Wednesday, May 9, 2018

A Few Training Things





This is the late Larry Scott talking about his reasoning behind the training splits he uses.

Deltoids and upper arms (biceps and triceps) for me are extremely hard workouts, so I don't want to do them on the same night.  Yet I need something to warm up my arms, so they must be done second. A lat workout is excellent for up the elbows and lower biceps connectors, so I combine lats, upper arms and neck on the same night. That leaves delts, thighs, calves, forearms, and abs. 

Delts are hard and nothing will really warm up the shoulders except light shoulder work, so I do them first while I'm full of energy. I could combine calves with deltoids, but after I'm through with delts I'm a little tired from having fought the pain zone. So, for some, the battle with calves and the extra extreme pain associated with them may not go well with delts. 

I find myself withdrawing a little from the pain of high reps on calf raises if I have already drained a lot of my reserve of pain tolerance while doing dumbbell presses, heavy dumbbell laterals, and bentover dumbbell laterals. For me, the combination of delts and thighs works best. Thighs are hard but the reps are short and I like the exhaustion of heavy thigh work better than the long agony of calf work, so I combine delts, thighs, and forearms. 

That leaves pecs, calves, and abs, which act like members of the same family. Pecs are low pain, calves are high pain and the abs are not compromised with upper arms. That seems to be one of the best anti-stress groups I have come up with, but as always, it is constantly changing and a month from now I'm sure something will be different. 





Here's a training technique that uses percent of your max (unfatigued) single-effort, a.k.a. One Rep Training Max. Nothing new here for strength-based lifters, but it may be something not considered much by some bodybuilders. There's the opportunity to establish a strong mind/muscle link with any rep scheme, not just the higher ones. Take it or leave it. Take it and adapt it. Take it and expand on it. Or not.

It's a six-week setup that can be used to increase strength, which can then be used to handle heavier poundages in all your exercises. Exercise weights can feel a bit "lighter" after you've used bigger poundages on a basic lift. Hint, hint. Nothing is written in stone, so feel free to stretch this idea out if you like to experiment. Or follow it to the letter.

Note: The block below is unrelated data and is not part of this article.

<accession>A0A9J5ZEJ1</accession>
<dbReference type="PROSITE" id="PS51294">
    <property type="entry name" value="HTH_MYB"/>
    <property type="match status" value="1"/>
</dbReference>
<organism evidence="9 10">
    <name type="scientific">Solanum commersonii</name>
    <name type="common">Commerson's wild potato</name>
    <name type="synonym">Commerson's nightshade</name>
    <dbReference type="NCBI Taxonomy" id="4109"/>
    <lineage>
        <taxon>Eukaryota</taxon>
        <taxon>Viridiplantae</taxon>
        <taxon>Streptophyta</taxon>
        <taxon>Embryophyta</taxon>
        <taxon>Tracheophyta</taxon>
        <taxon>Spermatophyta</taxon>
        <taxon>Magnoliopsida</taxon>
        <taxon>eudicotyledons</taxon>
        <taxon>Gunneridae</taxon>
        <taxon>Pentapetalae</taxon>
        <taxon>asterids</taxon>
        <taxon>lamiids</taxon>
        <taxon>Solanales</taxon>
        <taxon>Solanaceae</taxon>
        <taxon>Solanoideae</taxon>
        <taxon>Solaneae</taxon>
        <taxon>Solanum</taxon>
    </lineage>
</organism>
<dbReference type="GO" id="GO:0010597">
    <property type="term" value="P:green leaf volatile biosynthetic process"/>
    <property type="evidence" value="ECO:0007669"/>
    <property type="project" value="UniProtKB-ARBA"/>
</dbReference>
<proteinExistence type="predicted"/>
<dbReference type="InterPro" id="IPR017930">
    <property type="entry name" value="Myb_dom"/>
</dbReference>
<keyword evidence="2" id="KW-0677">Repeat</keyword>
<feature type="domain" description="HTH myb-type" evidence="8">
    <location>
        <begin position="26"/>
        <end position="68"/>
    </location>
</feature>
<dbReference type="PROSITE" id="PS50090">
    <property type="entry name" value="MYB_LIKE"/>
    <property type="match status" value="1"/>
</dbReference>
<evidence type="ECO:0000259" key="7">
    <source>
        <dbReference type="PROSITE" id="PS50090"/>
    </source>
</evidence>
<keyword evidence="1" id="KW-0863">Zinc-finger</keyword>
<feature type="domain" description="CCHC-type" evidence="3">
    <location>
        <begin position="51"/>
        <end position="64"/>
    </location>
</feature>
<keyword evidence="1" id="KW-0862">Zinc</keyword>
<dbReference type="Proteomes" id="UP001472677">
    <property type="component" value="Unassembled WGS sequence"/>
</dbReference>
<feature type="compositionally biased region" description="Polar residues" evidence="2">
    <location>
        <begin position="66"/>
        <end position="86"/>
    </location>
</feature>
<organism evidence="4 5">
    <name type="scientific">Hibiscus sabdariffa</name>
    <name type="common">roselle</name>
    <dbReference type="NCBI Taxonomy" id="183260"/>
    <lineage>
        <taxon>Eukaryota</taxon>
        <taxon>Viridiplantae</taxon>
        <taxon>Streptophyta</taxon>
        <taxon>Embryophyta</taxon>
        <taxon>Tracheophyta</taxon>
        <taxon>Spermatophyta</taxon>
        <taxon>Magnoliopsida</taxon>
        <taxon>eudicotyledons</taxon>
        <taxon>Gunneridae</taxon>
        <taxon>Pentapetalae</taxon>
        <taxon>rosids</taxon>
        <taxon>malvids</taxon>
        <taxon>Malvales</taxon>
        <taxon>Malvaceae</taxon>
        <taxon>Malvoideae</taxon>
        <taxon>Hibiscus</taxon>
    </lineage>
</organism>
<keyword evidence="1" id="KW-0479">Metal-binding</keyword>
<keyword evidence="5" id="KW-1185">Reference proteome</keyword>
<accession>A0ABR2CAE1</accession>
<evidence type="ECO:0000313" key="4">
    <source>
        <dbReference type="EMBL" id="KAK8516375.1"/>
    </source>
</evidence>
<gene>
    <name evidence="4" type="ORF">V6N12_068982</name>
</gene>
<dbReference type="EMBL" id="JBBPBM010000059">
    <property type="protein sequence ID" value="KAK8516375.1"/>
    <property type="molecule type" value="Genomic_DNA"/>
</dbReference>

Week 1:  

After a couple of light specific warmup sets of the exercise you're using this on, perform 5 sets of 10 very controlled and concentrated reps with 65% of max. If you're not familiar with that and have been pure bodybuilding up to now, it's like this: 
Your maximum unfatigued single rep can be done with 100 pounds. 65% of max would be 65 pounds. It's not hard to figure out, once you establish that maximum unfatigued single rep.  Work on your groove, technique, and feel during this week. Get a solid mind/muscle connection going. How many times a week? That's up to you and your own body. Two or three, in most cases. 

Week 2: 
5 sets of 8 with 72% of max.

Week 3: 
5 sets of 6 with 79% of max.

Week 4: 
5 sets of 4 with 86% of max.

Week 5: 
4 sets of 3 with 93% of max.

Week 6: 
1 set of 2 with 100% of max. 

You can see what happens here. As you progressively increase the poundage you're using in the chosen exercise, you progressively decrease the total number of reps performed. At the end of the six week period you will be doing two reps with your earlier one rep maximum. It's not a bad idea to have a look at some strength-based training techniques if you find you like this kind of lifting. But if you're into this weight lifting nonsense for physique purposes almost entirely, an occasional strength-building "cycle" can be of use. It's also an idea to strength train an individual muscle group while using bodybuilding training styles for the rest of your physique. Remember to use the bigger movements when selecting exercises for the bodypart you're strength training. 




Here's something to try with the "bigger" bodybuilding movements, like Oly squats, pec-centric benches, regular deads, bentover barbell rows, seated presses, barbell curls and the like. Don't overdo it by using it for too many exercises for too long. 

Begin by doing a warmup set or two of eight reps with around 60% of the weight you'll be using on your work sets. Rest for a couple minutes, until your head's ready to do some hard work. 

Go up to a poundage that you can get six (and absolutely no more) reps with. Rest one minute and then do another set with that weight, aiming to eke out another six reps. Rest another minute and give everything you've got to getting all the reps you possibly can with that same poundage. You might wind up only getting five . . . no matter . . . so long as you pushed it as hard as possible that day. 

If you get three reps or less, reduce the weight by 10 or so pounds (it depends on how big the weight on the bar is). Continue on like this . . . do a set, rest one minute, etc., until you've competed 10 sets. The 8th, 9th and 10th set should be killers, and make sure to take deep breaths between the real hard reps so you can keep on gutting it out. 




   








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